Students who are admitted to the United States for study in approved universities and colleges must follow certain rules and regulations in order to maintain legal immigration status. The NMU International Programs office can answer your questions about student status in the U.S. and clarify U.S. Citizenship and Immigration Services (USCIS) regulations.
United States immigration law is subject to frequent change; information should always be verified by your international student adviser. Your friends and family members are just that: they should not be considered a reliable source of information regarding your particular student status.
Most NMU international students enter the U.S. with F-1 or J-1 student status. Visa status of accompanying dependents is linked to the type of visa the student carries. All international students must pursue a full-time course of study while in the United States.
VISA: A visa is your permission to apply for entry into the United States. As long as a student remains in the United States, in legal immigration status, it does not matter if the visa has expired. There are several kinds of student visas.
F-1 VISA: Most students, at NMU, fall into this visa category. F-1 status is given to international students who wish to enter the U.S. solely for the purpose of study. The F-1 visa denotes non-immigrant status and is, therefore, considered a temporary visa.
J-1 VISA: The J-visa carries many of the same requirements and privileges as the F-1 with an important distinction: it is intended for the purpose of study and promotion of inter-cultural exchange. The J visa program is administered through the U.S. Department of State.
I-20, or "CERTIFICATE OF ELIGIBILITY FOR F-1 NON-IMMIGRANT STUDENT STATUS." The I-20 is issued to academic and language students who have qualified for admission to an approved U.S. university or college. Students must take the I-20 and apply for a visa at the United States Consulate serving their home country. Additional proof of financial support, significant ties to the home country, and proof of non-immigrant intent may be required at the time of the Consulate interview.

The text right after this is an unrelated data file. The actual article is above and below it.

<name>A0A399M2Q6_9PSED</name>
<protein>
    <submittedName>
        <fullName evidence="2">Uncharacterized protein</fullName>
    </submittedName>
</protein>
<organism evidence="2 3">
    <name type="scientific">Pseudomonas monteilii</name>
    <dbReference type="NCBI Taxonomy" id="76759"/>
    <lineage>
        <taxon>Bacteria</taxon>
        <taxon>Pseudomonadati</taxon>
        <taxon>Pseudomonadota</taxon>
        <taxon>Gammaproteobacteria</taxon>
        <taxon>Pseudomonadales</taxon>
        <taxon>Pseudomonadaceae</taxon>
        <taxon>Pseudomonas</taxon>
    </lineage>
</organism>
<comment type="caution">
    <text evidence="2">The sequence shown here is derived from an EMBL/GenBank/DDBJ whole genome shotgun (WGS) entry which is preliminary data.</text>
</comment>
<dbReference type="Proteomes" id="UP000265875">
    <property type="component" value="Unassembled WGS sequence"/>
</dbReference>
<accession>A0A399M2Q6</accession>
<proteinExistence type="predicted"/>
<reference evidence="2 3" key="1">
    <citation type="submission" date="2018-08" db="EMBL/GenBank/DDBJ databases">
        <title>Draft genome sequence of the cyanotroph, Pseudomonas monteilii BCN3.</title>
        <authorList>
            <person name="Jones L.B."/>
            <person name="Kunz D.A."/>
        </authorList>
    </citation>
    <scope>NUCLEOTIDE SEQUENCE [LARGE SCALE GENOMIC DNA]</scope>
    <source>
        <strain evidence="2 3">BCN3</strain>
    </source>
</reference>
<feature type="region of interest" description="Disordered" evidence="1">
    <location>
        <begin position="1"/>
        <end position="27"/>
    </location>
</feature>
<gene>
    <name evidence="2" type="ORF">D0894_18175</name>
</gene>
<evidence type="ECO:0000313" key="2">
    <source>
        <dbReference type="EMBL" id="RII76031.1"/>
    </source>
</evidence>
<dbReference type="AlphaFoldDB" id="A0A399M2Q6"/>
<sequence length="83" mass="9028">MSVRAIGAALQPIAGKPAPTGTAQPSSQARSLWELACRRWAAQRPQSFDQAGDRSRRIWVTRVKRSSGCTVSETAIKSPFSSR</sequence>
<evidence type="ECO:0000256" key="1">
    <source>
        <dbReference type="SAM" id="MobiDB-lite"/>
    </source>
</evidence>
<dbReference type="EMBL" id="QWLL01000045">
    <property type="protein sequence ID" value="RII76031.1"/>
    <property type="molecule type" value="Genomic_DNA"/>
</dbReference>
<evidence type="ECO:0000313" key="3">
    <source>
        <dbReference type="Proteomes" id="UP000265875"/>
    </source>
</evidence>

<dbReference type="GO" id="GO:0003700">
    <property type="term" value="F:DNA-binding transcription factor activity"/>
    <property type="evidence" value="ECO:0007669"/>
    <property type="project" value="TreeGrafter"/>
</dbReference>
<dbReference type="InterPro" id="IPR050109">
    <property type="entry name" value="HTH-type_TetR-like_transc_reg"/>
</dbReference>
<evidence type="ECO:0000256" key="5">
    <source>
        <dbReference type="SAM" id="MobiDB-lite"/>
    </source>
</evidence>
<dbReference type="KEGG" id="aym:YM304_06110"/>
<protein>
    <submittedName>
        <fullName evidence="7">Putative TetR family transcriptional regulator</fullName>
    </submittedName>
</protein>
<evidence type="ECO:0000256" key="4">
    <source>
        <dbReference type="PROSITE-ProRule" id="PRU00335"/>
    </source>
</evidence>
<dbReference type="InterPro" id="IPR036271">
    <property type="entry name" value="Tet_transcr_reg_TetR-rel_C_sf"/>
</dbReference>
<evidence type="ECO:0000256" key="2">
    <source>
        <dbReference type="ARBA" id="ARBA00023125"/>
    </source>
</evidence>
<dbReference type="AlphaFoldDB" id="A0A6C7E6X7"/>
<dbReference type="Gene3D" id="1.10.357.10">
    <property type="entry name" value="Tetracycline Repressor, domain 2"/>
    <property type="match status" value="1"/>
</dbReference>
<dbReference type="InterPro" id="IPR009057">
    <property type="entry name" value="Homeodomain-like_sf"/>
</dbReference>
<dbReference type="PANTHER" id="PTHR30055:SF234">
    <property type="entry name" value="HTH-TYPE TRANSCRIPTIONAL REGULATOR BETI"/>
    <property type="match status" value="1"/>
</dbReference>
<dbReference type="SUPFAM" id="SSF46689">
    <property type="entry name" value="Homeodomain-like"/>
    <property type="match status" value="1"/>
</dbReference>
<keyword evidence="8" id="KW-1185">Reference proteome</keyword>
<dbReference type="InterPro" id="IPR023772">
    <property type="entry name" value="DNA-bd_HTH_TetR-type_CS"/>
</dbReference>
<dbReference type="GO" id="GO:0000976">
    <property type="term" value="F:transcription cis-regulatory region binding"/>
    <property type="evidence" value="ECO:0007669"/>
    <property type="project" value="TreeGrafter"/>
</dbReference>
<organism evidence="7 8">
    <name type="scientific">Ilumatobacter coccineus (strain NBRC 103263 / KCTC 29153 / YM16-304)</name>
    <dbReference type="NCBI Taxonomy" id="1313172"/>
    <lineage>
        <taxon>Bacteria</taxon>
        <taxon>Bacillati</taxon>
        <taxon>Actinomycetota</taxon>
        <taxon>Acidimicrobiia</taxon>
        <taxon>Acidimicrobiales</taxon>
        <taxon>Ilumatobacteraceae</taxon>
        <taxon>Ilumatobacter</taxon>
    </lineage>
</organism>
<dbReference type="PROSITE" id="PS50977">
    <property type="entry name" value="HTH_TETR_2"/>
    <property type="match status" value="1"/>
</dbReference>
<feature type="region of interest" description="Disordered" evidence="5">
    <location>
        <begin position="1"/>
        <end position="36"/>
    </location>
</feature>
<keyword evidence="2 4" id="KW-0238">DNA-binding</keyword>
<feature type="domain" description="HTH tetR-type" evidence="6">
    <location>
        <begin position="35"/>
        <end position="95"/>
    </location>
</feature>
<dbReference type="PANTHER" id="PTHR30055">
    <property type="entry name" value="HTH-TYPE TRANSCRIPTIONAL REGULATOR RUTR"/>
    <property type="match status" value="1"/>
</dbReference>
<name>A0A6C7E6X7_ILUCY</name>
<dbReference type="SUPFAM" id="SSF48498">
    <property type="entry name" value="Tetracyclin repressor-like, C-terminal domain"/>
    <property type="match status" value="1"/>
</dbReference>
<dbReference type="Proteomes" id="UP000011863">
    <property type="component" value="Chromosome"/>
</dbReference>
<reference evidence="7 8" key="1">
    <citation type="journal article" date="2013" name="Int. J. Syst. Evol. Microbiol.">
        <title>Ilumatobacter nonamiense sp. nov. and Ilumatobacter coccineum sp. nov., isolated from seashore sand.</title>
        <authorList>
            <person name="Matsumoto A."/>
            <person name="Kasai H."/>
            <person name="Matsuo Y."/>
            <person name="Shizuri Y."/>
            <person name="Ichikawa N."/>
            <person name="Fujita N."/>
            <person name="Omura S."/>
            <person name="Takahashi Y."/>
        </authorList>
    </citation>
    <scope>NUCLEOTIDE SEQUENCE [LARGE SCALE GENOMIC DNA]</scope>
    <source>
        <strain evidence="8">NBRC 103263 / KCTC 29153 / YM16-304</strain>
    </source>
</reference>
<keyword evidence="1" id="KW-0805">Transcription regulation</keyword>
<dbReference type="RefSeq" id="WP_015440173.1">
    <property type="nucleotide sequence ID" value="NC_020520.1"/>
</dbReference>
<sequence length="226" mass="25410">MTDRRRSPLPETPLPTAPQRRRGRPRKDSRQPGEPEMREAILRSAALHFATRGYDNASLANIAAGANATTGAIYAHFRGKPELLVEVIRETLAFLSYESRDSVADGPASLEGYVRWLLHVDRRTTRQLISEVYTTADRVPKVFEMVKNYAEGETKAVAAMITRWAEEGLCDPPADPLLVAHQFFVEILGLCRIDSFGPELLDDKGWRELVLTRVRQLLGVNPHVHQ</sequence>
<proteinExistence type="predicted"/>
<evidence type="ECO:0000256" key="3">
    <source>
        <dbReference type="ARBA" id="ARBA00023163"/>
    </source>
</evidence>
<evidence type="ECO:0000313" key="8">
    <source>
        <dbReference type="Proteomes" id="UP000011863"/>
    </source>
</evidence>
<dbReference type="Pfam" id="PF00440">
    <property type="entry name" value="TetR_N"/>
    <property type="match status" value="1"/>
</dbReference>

DS-2019: The equivalent Certificate of Eligibility for J-1 students and scholars. The process for application and entry to the United States is the same as for the F-1 student.
I-94 ARRIVAL /DEPARTURE CARD: The white Arrival/Departure Record is issued to international travelers who intend to enter the United States. It is usually a small, white card issued by the USCIS Officer at the port of entry (or, POE). The form I-94 conveys your legal status during your stay in the United States. It must be surrendered each time you depart from the United States (a new one is issued upon your return). International Programs at NMU advises you to staple the form I-94 directly into your passport, along the side edge of the photo visa page.
ADMISSION NUMBER: Upon your entry into the United States, the USCIS office will issue you a unique 11-digit admission number. The number is intended to assist the Immigration service in tracking student arrivals, departures, field of study, employment authorization and subsequent change in status. This number does not change during your time as a student; it should be entered on every new I-94 you are issued during travel to and from the United States.
DURATION OF STATUS: An international student's permission to stay is defined as "Duration of Status." The status is usually noted as "D/S" on the student's form I-94. It relates to the expected date of completion for your program of study
PRACTICAL TRAINING: International Students who remain in good immigration status during their academic program in the United States may be eligible for practical training. It is a BENEFIT to international students who remain in good status. There are two types of practical training: Curricular (CPT) and Optional (OPT). CPT is generally taken during the program of study, while OPT is typically a post-completion benefit.
DESIGNATED SCHOOL OFFICIAL: The United States Citizenship and Immigration Services authorizes universities and colleges to administer regulations related to the F-1 visa program. Each university informs the USCIS of employees who function as DSOs. NMU appointed DSO's in International Programs are Marcelo Siles, John Mallo and Angela Maki.
60 and 15 day grace periods: Preparation for departure. An F-1 student who has completed a course of study and any authorized practical training following completion of studies will be allowed an additional 60 day period to prepare for departure from the United States or to transfer. An F-1 student authorized by the DSO to withdraw from classes will be allowed a 15 day period for departure from the United States. However, an F-1 student who fails to maintain a full course of study without the approval of the DSO or otherwise fails to maintain status is not eligible for an additional period for departure.